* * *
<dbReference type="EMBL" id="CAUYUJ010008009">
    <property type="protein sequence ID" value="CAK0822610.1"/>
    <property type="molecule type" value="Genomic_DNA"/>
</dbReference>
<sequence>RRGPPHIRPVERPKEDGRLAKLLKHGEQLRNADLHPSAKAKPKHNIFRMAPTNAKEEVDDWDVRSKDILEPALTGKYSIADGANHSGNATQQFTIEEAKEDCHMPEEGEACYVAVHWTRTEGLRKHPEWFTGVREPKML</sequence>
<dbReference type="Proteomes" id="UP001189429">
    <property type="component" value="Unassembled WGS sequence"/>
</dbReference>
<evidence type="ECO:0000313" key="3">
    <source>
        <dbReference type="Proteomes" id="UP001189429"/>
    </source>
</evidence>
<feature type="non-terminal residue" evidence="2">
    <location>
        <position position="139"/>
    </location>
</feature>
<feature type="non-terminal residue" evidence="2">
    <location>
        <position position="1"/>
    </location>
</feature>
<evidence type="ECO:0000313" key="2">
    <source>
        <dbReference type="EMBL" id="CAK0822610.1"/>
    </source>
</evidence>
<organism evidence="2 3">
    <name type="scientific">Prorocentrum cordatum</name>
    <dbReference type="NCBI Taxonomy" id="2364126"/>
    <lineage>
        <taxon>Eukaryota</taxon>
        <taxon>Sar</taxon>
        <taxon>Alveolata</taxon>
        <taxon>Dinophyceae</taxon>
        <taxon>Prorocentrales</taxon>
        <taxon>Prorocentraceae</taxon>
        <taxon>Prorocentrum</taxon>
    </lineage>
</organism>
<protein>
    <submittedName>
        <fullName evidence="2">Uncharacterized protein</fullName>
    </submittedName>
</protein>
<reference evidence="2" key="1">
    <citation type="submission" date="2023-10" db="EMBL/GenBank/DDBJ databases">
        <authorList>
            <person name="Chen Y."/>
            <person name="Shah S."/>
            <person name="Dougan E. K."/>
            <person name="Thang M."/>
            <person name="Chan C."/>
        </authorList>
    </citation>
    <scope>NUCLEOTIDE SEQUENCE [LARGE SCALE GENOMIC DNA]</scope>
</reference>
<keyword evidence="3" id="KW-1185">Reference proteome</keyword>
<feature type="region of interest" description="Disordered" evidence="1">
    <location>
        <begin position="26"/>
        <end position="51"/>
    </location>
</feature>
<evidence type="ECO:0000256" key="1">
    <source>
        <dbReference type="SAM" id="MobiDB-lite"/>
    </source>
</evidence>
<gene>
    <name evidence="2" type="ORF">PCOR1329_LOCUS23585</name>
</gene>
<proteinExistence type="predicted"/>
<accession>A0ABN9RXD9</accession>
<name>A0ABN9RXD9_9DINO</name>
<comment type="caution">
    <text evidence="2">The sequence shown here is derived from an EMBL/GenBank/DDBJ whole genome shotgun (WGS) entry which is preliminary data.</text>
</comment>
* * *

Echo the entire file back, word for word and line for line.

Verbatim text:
<dbReference type="EMBL" id="CAUYUJ010008009">
    <property type="protein sequence ID" value="CAK0822610.1"/>
    <property type="molecule type" value="Genomic_DNA"/>
</dbReference>
<sequence>RRGPPHIRPVERPKEDGRLAKLLKHGEQLRNADLHPSAKAKPKHNIFRMAPTNAKEEVDDWDVRSKDILEPALTGKYSIADGANHSGNATQQFTIEEAKEDCHMPEEGEACYVAVHWTRTEGLRKHPEWFTGVREPKML</sequence>
<dbReference type="Proteomes" id="UP001189429">
    <property type="component" value="Unassembled WGS sequence"/>
</dbReference>
<evidence type="ECO:0000313" key="3">
    <source>
        <dbReference type="Proteomes" id="UP001189429"/>
    </source>
</evidence>
<feature type="non-terminal residue" evidence="2">
    <location>
        <position position="139"/>
    </location>
</feature>
<feature type="non-terminal residue" evidence="2">
    <location>
        <position position="1"/>
    </location>
</feature>
<evidence type="ECO:0000313" key="2">
    <source>
        <dbReference type="EMBL" id="CAK0822610.1"/>
    </source>
</evidence>
<organism evidence="2 3">
    <name type="scientific">Prorocentrum cordatum</name>
    <dbReference type="NCBI Taxonomy" id="2364126"/>
    <lineage>
        <taxon>Eukaryota</taxon>
        <taxon>Sar</taxon>
        <taxon>Alveolata</taxon>
        <taxon>Dinophyceae</taxon>
        <taxon>Prorocentrales</taxon>
        <taxon>Prorocentraceae</taxon>
        <taxon>Prorocentrum</taxon>
    </lineage>
</organism>
<protein>
    <submittedName>
        <fullName evidence="2">Uncharacterized protein</fullName>
    </submittedName>
</protein>
<reference evidence="2" key="1">
    <citation type="submission" date="2023-10" db="EMBL/GenBank/DDBJ databases">
        <authorList>
            <person name="Chen Y."/>
            <person name="Shah S."/>
            <person name="Dougan E. K."/>
            <person name="Thang M."/>
            <person name="Chan C."/>
        </authorList>
    </citation>
    <scope>NUCLEOTIDE SEQUENCE [LARGE SCALE GENOMIC DNA]</scope>
</reference>
<keyword evidence="3" id="KW-1185">Reference proteome</keyword>
<feature type="region of interest" description="Disordered" evidence="1">
    <location>
        <begin position="26"/>
        <end position="51"/>
    </location>
</feature>
<evidence type="ECO:0000256" key="1">
    <source>
        <dbReference type="SAM" id="MobiDB-lite"/>
    </source>
</evidence>
<gene>
    <name evidence="2" type="ORF">PCOR1329_LOCUS23585</name>
</gene>
<proteinExistence type="predicted"/>
<accession>A0ABN9RXD9</accession>
<name>A0ABN9RXD9_9DINO</name>
<comment type="caution">
    <text evidence="2">The sequence shown here is derived from an EMBL/GenBank/DDBJ whole genome shotgun (WGS) entry which is preliminary data.</text>
</comment>